Search
Author
Title
Vol.
Issue
Year
1st Page

Abstract

 

This article in

  1. Vol. 84 No. 10, p. 2636-2641
     
    Received: Sept 24, 2005
    Accepted: May 25, 2006
    Published: December 8, 2014


    2 Corresponding author(s): yzwang@zju.edu.cn
 View
 Download
 Share

doi:10.2527/jas.2005-544

Effect of lactoferrin on the growth performance, intestinal morphology, and expression of PR-39 and protegrin-1 genes in weaned piglets1

  1. Y. Wang2,
  2. T. Shan,
  3. Z. Xu,
  4. J. Liu and
  5. J. Feng
  1. Institute of Feed Science, Zhejiang University, The Key Laboratory of Molecular Animal Nutrition, Ministry of Education, No. 164 Qiutao North Road, Hangzhou 310029, P. R. China

Abstract

A total of 90 weaned female pigs (Duroc × Landrace × Yorkshire) were used in a 15-d growth experiment to investigate the effect of lactoferrin on growth performance, intestinal morphology, and expression of PR-39 and protegrin-1 genes. The pigs were allocated on the basis of BW and litter to 3 dietary treatments in a randomized complete block design. There were 3 replicate pens per treatment, and the pigs were grouped with 10 pigs per pen. The dietary treatments were (1) basal diet; (2) basal diet + 20 mg of flavomycin/kg + 110 mg of aureomycin/kg; (3) basal diet + 1.0 g of lactoferrin/kg. Six pigs, randomly selected from each treatment (2 piglets/pen) were slaughtered for intestinal morphology and expression of PR-39 and protegrin-1 genes at the end of the experiment. Supplementation with lactoferrin improved growth performance; it increased ADG by 41.80% (P < 0.01) and efficiency of gain (G:F) by 17.20% (P < 0.05). Intestinal villus height was increased by 15.30% (P < 0.05), and crypt depth was decreased by 9.60% (P < 0.05). Supplemental lactoferrin increased the relative abundance of mRNA for PR-39 and protegrin-1 by 143% (P < 0.01) and 217% (P < 0.01), respectively. The use of lactoferrin as an additive to improve nonspecific immunity and strengthen host defenses would be good a method of defending weaned pigs from infections and weanling stress.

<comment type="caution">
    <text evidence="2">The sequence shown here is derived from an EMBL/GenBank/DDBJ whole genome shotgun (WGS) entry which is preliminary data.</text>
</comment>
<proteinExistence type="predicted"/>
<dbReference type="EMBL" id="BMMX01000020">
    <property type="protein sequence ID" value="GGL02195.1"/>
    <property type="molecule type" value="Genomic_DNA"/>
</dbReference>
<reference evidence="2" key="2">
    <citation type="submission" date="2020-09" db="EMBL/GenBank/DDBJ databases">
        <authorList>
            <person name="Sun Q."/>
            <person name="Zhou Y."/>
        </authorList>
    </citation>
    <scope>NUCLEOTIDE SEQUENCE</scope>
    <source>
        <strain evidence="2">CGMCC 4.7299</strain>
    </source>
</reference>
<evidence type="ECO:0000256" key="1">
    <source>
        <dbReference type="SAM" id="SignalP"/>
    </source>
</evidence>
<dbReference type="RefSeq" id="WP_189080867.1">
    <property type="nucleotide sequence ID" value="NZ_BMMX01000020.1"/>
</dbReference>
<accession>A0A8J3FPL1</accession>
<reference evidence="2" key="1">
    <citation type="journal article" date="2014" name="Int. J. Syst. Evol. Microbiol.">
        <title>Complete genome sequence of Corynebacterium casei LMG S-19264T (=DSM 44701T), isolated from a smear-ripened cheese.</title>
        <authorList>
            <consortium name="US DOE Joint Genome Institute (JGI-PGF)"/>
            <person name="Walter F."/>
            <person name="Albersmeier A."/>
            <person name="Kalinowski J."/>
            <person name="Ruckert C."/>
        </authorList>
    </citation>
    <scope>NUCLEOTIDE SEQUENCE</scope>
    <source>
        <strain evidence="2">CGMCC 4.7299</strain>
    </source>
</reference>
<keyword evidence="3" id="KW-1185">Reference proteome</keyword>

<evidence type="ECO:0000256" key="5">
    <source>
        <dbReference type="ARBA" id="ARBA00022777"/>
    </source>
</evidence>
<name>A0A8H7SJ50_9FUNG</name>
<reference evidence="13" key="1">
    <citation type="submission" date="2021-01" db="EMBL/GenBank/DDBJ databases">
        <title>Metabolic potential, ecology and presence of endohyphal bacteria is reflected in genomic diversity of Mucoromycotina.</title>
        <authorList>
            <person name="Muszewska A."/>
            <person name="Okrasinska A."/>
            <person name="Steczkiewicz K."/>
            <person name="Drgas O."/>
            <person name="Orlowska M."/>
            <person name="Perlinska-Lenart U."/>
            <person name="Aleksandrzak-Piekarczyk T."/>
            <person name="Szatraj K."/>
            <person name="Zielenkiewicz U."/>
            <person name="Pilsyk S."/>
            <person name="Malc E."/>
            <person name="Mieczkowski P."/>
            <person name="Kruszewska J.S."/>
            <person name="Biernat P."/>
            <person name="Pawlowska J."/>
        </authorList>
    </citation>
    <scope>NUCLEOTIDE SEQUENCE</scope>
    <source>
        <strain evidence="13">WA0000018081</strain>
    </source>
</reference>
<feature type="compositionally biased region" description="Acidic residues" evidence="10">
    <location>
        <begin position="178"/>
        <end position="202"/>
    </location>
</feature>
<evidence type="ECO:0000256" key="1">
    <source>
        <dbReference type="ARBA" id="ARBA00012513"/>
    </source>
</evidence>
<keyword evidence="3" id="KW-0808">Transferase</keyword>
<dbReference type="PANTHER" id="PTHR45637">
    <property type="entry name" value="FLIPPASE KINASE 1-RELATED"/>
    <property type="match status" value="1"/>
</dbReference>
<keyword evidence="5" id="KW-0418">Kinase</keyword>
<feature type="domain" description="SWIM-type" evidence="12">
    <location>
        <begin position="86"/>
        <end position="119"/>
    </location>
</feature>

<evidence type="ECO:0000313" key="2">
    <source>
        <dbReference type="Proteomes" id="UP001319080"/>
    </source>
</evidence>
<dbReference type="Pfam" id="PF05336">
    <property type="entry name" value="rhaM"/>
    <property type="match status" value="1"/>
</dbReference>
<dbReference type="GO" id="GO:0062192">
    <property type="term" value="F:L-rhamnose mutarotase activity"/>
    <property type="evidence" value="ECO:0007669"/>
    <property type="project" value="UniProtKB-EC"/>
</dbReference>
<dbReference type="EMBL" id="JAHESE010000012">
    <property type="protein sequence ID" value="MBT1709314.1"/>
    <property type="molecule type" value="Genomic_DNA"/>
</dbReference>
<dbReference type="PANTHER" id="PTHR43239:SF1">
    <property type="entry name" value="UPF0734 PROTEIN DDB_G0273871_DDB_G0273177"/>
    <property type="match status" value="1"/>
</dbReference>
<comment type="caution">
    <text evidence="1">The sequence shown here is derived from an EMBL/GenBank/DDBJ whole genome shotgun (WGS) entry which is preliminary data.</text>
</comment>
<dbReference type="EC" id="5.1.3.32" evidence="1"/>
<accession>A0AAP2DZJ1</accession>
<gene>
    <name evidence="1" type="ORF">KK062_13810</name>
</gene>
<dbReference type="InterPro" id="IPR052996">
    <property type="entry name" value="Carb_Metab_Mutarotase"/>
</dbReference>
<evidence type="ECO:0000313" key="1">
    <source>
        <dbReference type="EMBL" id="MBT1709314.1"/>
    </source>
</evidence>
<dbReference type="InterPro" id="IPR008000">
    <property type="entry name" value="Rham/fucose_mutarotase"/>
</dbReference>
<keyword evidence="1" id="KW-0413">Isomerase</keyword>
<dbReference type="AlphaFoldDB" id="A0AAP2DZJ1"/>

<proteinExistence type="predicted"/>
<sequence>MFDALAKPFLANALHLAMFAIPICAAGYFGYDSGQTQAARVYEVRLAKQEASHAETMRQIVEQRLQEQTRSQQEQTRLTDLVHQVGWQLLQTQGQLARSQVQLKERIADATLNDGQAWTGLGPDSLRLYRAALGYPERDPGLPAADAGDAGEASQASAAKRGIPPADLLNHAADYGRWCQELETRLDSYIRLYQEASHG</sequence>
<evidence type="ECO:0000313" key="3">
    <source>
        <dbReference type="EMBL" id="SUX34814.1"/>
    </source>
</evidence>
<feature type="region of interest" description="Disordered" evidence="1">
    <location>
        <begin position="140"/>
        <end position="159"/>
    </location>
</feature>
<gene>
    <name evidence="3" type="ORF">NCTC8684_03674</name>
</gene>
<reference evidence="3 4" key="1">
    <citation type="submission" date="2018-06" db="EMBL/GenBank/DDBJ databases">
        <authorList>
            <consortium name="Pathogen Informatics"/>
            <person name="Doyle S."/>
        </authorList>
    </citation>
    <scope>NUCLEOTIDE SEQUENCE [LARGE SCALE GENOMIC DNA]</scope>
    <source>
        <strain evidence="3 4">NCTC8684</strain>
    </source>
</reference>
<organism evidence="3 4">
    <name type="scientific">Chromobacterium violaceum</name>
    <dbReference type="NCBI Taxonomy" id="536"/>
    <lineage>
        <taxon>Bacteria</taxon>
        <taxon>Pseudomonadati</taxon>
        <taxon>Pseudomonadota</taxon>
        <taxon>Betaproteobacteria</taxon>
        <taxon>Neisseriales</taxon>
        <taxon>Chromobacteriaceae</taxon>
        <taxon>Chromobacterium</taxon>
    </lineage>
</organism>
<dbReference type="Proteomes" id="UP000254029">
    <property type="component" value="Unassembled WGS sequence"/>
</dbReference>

Copyright © 2006. Copyright 2006 Journal of Animal Science